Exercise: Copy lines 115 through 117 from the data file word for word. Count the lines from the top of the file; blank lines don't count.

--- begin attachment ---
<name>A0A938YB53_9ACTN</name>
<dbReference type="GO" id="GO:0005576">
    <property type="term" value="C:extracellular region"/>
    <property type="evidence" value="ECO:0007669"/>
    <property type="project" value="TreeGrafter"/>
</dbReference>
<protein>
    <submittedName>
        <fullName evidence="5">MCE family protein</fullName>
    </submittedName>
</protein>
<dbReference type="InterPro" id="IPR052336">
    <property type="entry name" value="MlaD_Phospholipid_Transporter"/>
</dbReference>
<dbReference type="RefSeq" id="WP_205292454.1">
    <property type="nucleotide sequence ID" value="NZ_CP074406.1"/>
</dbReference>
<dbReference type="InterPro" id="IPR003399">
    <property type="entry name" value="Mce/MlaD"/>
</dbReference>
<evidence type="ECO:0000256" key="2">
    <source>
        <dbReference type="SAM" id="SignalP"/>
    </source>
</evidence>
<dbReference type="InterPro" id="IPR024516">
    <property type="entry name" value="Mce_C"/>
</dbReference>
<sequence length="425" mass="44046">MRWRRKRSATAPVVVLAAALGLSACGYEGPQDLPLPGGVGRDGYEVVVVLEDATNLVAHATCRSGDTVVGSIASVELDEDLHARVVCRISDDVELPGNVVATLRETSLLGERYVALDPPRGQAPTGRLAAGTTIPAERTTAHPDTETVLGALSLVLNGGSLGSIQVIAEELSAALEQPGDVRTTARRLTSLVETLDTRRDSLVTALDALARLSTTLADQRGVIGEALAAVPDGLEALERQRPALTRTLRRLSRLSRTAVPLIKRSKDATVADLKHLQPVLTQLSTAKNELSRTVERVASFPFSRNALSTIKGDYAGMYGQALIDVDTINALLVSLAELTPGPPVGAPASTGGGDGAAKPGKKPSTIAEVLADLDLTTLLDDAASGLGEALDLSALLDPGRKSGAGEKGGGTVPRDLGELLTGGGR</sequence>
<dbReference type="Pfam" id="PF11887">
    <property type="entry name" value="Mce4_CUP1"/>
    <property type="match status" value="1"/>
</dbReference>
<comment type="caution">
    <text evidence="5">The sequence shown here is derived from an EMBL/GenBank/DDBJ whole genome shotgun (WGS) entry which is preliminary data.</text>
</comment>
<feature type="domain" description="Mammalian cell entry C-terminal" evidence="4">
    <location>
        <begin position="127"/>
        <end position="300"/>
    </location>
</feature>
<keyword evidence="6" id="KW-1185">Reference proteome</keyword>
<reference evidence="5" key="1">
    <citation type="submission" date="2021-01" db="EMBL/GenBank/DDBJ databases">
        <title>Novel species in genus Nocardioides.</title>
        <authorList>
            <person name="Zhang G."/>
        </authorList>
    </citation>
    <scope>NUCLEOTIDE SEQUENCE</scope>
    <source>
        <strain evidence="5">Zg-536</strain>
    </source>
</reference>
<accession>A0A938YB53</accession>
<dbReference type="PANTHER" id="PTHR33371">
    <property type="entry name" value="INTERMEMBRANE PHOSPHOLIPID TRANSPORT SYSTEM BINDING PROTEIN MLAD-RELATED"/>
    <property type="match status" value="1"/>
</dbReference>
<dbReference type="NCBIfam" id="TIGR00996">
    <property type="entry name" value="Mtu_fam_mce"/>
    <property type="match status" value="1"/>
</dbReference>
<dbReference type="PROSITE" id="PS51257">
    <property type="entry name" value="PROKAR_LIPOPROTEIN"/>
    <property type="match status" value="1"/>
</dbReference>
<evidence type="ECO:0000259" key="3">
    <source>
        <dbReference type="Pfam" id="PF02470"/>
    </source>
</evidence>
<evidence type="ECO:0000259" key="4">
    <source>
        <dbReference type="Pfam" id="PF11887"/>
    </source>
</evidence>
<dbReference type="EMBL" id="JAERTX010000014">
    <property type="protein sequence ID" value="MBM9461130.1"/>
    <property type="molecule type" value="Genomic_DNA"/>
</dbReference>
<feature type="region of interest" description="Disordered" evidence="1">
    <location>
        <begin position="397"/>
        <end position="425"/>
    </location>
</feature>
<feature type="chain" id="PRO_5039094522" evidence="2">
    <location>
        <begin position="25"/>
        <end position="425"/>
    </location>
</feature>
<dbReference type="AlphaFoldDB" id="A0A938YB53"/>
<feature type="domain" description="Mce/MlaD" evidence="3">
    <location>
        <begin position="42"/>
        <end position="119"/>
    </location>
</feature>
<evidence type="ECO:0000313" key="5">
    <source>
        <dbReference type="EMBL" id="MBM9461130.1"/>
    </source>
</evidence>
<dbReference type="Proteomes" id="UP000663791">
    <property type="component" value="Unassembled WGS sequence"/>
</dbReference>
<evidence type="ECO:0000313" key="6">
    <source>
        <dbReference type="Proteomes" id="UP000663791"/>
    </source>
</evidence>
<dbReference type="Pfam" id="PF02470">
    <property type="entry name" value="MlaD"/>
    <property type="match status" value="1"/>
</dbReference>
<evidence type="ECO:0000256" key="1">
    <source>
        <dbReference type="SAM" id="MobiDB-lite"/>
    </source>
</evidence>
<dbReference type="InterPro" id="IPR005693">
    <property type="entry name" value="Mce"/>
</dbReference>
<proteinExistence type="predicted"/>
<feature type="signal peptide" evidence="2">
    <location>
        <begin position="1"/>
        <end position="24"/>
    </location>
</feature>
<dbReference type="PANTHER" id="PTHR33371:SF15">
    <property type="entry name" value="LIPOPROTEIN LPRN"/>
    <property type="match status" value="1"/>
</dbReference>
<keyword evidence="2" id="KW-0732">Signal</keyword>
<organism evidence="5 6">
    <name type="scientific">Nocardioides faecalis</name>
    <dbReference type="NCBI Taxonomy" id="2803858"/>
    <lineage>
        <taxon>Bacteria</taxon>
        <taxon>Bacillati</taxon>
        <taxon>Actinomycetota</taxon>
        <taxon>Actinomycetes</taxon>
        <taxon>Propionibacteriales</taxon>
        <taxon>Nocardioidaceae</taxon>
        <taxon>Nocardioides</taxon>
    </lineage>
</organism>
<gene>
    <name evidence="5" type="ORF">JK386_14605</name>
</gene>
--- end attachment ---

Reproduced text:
<dbReference type="Pfam" id="PF02470">
    <property type="entry name" value="MlaD"/>
    <property type="match status" value="1"/>